Rasco has failed to cite any authority, even remotely analogous to this case, which supports his position. The statutory provision governing good time allowance only refers to prisoners who are " confined in a penal or correctional institution for a definite term." 18 U.S.C. § 4161 (emphasis added). Moreover, a prisoner who has been returned to custody after violating parole is not automatically entitled to credit for good time which he accrued prior to the parole. United States ex rel. Del Genio v. United States Bureau of Prisons, 644 F.2d 585, 589 (7th Cir. 1980), cert. denied, 449 U.S. 1084, 101 S. Ct. 870, 66 L. Ed. 2d 808 (1981); Wilkerson v. United States Bd. of Parole, 606 F.2d 750, 751 (7th Cir. 1979); Culp v. Keohane, 822 F.2d 641, 642 (6th Cir. 1987) (per curiam).
This court, therefore, sees no reason why Rasco should be entitled to ten days per month of statutory good time. Giving Rasco full credit for time served, he is only entitled to eight days of statutory good time per month.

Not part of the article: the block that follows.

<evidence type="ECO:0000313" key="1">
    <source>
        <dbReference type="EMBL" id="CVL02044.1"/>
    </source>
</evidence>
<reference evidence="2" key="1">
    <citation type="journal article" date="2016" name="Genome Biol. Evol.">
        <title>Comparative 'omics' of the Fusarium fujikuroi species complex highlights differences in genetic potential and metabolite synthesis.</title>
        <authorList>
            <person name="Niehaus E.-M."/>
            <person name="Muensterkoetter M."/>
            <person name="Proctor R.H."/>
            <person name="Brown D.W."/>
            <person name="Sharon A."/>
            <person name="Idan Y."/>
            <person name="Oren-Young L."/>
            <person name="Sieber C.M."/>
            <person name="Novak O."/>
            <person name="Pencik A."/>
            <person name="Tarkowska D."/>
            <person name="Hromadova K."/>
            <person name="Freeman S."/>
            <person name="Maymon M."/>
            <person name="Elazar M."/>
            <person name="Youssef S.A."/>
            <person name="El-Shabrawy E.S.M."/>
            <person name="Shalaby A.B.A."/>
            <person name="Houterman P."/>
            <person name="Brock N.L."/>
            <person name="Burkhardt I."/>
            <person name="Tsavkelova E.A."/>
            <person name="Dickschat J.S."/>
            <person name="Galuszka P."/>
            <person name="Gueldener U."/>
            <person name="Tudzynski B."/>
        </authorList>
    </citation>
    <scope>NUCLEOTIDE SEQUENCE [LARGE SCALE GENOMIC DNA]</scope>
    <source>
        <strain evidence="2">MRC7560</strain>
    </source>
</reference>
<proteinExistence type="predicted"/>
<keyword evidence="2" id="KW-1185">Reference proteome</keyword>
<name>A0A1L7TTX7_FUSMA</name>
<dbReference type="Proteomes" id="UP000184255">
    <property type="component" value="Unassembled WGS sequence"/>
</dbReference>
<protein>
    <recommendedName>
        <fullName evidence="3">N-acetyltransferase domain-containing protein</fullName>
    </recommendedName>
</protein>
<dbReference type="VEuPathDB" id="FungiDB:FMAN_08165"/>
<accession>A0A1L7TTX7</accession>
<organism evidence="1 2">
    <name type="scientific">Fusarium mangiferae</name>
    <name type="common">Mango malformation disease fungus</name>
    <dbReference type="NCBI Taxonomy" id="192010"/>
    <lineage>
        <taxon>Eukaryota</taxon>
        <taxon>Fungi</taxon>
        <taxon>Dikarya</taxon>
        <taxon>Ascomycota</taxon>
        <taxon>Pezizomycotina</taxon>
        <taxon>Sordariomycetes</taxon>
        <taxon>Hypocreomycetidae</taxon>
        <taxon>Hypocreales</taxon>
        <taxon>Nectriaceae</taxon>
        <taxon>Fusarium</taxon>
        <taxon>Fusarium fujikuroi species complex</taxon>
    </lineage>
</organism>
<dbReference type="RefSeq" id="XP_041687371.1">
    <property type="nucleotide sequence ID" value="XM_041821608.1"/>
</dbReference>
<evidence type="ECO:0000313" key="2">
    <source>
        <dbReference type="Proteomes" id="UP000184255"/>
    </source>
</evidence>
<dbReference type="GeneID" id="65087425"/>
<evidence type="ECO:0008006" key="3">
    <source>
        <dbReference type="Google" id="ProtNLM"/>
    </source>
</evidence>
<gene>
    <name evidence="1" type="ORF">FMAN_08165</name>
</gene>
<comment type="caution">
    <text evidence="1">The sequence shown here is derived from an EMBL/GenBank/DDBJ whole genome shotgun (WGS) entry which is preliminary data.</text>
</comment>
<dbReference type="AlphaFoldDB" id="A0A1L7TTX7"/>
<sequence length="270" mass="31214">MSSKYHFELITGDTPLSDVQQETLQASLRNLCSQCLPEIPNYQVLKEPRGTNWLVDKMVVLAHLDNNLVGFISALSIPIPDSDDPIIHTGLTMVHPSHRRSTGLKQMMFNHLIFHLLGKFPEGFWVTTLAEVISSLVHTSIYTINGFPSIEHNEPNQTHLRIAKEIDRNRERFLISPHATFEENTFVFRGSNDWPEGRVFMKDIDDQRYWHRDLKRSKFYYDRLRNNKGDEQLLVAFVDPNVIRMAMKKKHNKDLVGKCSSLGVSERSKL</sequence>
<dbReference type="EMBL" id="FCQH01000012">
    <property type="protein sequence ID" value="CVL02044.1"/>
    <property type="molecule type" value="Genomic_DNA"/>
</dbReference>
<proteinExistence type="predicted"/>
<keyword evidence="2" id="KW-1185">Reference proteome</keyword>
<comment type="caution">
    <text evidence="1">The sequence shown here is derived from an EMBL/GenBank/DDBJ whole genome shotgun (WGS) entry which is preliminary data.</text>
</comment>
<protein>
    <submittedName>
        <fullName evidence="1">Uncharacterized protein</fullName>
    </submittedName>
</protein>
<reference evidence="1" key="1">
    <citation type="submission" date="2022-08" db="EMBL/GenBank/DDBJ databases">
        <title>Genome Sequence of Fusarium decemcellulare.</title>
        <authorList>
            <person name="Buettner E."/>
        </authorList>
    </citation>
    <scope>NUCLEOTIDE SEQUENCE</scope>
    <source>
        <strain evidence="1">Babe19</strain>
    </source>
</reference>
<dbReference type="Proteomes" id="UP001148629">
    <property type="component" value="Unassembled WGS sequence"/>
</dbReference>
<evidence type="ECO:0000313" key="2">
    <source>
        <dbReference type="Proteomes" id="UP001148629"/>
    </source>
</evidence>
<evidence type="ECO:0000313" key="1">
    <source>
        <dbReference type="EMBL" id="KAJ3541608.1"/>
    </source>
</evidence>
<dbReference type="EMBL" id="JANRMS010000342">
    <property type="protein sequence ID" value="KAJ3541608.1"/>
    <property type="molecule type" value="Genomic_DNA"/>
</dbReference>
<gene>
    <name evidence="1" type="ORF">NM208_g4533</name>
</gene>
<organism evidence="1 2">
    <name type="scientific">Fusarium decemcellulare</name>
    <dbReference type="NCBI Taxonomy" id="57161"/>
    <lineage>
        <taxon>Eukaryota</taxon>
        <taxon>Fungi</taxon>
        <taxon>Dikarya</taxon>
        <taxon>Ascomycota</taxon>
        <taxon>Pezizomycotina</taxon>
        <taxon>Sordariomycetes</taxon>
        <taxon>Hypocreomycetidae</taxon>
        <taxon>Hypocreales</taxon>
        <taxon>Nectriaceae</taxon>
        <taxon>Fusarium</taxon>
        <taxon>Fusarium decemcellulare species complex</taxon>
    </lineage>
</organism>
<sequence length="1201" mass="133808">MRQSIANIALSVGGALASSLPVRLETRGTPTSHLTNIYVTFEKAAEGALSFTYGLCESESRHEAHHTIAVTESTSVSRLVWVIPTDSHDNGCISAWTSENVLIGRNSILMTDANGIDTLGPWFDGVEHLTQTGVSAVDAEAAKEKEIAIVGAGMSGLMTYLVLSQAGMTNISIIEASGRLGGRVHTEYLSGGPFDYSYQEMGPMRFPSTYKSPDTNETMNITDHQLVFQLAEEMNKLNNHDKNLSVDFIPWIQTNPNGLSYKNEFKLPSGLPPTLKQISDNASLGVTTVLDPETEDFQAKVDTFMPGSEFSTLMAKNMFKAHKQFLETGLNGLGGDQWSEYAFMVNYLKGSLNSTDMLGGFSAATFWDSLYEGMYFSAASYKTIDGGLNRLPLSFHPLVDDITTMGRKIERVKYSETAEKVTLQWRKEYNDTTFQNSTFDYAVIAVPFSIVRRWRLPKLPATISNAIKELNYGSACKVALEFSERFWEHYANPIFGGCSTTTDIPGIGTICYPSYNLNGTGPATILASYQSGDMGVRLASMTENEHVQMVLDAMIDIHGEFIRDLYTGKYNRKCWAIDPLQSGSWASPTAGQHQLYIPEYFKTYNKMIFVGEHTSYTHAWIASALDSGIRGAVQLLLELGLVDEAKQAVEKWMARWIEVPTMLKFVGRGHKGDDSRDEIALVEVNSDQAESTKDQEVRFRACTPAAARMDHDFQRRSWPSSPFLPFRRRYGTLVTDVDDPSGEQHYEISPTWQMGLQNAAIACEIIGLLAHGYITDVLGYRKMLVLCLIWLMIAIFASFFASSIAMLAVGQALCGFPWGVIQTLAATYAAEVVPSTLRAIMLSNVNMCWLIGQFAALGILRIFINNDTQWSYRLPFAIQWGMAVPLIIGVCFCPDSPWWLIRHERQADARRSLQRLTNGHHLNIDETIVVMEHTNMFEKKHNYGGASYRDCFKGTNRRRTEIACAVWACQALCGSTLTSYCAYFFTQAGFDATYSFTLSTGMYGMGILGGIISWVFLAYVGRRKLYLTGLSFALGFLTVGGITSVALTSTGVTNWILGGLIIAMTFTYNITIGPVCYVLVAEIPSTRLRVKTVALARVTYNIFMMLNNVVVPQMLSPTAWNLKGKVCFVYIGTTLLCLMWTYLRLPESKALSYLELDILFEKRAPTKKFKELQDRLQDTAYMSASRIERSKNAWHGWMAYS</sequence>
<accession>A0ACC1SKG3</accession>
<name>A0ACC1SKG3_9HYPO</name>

B. Meritorious Good Time
Rasco also claims that he should have been credited with meritorious good time from December 24, 1986, to October 15, 1987. During that time period, Rasco was released from a community treatment center in Chicago, Illinois, on a writ of habeas corpus ad prosequendum. He was taken to Springfield, Illinois, to stand trial on bribery charges. Rasco was subsequently convicted and sentenced to five years of imprisonment.
The FBP awards meritorious good time based upon exceptional work performance or meritorious service. 28 C.F.R. § 523.10 (1989). "Work performance or the importance of the work performed is the only criteria for awarding meritorious good time." 28 C.F.R. § 523.11(a) (1989). As Rasco points out, meritorious good time is not automatically terminated when an inmate is released on a writ of habeas corpus. See 28 C.F.R. § 523.17(g) (1989). But an inmate is not entitled to meritorious good time solely because he may have received it in the past. Indeed, the FBP has the authority to discontinue an inmate's meritorious good time allowance if the "inmate's behavior warrants such action." Id.; see also 28 C.F.R. § 523.17(e) (1989). Rather than performing meritorious service at the community treatment center, Rasco engaged in criminal activity. In light of Rasco's behavior, the FBP's decision to discontinue his meritorious good time was entirely reasonable.
For the foregoing reasons, Rasco's petition for a writ of habeas corpus is denied.
IT IS SO ORDERED.
Dated: March 14, 1990